This week we’re watching and reviewing Barbie, a story of fateful circumstances that become a young Korean girl whose dream of moving to America comes true. As a note of caution, your emotions will be severely thrown during the hour and forty minutes of this film. Barbie also expresses some sensitive topics referring to ‘human trafficking’.

Barbie is Soon-ja’s idol. The young Korean girl fantasises about growing up thin and beautiful inspired by the plastic dolls she plays with. The obsession with Barbie has led her imagination wild with dreams and aspirations to move to America where she feels she belongs. Her older sister Soon-young is head of the family and looks after both her younger sister and her handicapped father. The story begins when their Uncle, Mang-taek, assists a wealthy American man in adopting a healthy Korean girl. The foreign father brings his daughter, Barbie, to Korea to meet Soon-young who they hope to adopt. The two girls grow close despite the language barrier. Soon-ja is jealous that her sister has the chance to move to America and sees to it that she takes her place.

Barbie

The idolisation of America as being the country of dreams is a powerful driving force for the younger character of Soon-ja who dreams of nothing else. Living in a poor part of town, Soon-ja thinks, or rather knows, she’s destined for better things and jumps at the opportunity to move across the world. Her innocence and naivety cost her dearly without the support of a rational influence. Her father is not fit to make these kind of decisions and her uncle is clinched in a deal that will pay him generously once finalised. The plot twist in this film is sudden and surprising. You feel you’ve got it all sussed until you’re slapped in the face with a pivotal plot shift.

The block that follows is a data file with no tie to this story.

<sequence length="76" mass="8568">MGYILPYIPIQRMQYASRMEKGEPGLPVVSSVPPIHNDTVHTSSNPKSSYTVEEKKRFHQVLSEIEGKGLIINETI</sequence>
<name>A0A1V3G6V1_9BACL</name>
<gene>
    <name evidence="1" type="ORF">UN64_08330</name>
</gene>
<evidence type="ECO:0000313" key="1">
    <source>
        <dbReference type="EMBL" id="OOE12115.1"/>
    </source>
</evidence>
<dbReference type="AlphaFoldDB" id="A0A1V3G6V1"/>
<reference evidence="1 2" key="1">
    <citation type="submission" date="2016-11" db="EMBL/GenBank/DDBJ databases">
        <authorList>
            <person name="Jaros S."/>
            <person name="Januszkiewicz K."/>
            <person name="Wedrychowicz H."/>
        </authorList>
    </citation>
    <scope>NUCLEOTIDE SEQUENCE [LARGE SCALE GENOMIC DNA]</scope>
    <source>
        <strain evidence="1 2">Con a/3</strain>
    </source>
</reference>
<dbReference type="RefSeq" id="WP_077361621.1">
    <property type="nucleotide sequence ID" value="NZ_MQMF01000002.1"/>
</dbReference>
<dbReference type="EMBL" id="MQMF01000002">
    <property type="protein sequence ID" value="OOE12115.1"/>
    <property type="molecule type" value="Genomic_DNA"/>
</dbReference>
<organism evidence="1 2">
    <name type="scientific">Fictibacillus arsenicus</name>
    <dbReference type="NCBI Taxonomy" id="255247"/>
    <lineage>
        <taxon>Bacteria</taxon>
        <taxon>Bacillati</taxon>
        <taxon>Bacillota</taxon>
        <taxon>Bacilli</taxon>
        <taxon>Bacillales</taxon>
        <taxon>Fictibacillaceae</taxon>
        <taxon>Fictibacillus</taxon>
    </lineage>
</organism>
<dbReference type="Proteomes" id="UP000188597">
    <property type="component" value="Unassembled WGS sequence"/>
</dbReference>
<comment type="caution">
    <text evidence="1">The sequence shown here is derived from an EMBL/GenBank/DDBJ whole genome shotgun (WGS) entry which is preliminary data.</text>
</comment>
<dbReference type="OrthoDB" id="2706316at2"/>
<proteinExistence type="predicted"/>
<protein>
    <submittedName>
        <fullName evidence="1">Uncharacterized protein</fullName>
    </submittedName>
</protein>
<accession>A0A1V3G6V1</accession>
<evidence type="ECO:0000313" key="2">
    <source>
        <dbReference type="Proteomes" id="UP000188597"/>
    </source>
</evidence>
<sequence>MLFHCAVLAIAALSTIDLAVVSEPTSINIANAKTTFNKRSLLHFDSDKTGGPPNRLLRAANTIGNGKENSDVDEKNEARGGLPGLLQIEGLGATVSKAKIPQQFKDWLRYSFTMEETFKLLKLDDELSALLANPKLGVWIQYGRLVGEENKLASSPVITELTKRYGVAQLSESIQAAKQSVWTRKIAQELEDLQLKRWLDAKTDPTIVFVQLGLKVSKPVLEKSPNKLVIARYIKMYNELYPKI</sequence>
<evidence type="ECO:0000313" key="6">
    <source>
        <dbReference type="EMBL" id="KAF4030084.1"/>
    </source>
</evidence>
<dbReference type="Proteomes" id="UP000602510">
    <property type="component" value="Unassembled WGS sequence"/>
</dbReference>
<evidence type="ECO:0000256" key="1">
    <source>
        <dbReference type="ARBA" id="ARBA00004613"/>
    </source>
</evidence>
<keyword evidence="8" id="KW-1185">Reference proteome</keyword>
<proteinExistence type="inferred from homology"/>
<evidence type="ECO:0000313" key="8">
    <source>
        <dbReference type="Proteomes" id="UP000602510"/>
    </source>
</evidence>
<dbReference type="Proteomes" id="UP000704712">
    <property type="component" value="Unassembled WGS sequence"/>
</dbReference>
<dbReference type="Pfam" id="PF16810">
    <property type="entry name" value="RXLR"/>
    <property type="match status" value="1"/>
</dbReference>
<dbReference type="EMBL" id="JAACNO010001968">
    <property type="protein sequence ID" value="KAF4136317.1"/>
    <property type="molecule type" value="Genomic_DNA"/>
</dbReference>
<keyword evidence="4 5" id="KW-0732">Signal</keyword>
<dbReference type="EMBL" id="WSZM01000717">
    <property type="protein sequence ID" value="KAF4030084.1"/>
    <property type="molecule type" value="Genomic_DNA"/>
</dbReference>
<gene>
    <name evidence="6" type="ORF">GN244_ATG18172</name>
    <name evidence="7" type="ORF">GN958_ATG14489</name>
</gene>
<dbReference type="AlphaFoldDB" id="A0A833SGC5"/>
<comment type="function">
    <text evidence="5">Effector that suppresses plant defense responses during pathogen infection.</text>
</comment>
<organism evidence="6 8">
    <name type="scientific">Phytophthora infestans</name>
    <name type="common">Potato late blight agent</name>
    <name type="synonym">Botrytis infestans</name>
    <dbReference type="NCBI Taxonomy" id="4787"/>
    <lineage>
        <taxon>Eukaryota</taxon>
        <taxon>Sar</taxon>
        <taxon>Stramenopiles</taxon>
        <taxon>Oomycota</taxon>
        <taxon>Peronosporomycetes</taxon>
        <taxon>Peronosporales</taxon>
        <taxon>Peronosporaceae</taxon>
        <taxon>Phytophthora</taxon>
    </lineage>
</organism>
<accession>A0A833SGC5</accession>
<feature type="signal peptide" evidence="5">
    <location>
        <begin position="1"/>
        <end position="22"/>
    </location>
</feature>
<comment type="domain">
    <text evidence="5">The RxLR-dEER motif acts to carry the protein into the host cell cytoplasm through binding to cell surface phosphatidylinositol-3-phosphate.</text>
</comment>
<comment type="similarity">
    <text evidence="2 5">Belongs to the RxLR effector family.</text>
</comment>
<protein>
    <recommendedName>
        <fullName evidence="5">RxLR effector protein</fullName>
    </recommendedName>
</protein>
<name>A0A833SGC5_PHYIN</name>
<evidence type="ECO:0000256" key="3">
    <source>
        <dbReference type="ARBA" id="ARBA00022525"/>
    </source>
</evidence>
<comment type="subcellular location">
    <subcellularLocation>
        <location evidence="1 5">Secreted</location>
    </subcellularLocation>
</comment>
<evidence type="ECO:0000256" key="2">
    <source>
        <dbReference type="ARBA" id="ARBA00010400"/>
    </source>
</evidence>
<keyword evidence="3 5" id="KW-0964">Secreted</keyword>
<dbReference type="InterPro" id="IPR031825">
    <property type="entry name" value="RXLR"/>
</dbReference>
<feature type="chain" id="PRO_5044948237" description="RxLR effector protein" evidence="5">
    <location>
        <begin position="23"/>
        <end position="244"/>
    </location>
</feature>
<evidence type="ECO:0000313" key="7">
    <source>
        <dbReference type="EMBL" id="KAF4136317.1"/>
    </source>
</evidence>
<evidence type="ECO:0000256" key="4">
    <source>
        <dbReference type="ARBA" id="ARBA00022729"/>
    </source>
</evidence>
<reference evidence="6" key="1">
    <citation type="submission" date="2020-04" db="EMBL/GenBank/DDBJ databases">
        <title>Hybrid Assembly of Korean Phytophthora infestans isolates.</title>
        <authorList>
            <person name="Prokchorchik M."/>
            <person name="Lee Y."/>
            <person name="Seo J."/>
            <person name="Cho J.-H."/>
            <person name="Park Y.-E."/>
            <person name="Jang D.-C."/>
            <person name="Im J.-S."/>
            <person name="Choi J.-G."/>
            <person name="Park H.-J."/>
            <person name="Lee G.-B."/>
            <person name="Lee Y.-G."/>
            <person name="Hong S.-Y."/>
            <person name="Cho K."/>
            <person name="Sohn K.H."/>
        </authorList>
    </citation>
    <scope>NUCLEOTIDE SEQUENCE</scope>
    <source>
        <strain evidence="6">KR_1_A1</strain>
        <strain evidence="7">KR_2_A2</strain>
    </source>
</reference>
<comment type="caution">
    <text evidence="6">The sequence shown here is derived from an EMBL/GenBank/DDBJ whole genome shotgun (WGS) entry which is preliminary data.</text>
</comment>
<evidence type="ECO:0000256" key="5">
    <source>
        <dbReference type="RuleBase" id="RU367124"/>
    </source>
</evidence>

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The only irks with the film are in the awkward English scenes between Barbie and her father. The dialogue seems completely off and the acting is a little sub-par during the interactions but with all that said, it doesn’t detract from the raw brilliance of the film.

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Director: Lee Sang-Woo
Cast:  Lee Chun-Hee, Kim Sae-Ron, Kim Ah-Ron, Earl Jackson

Watch if you loved Miracle in Cell Number 7 and Wish.

Check out the trailer!

 


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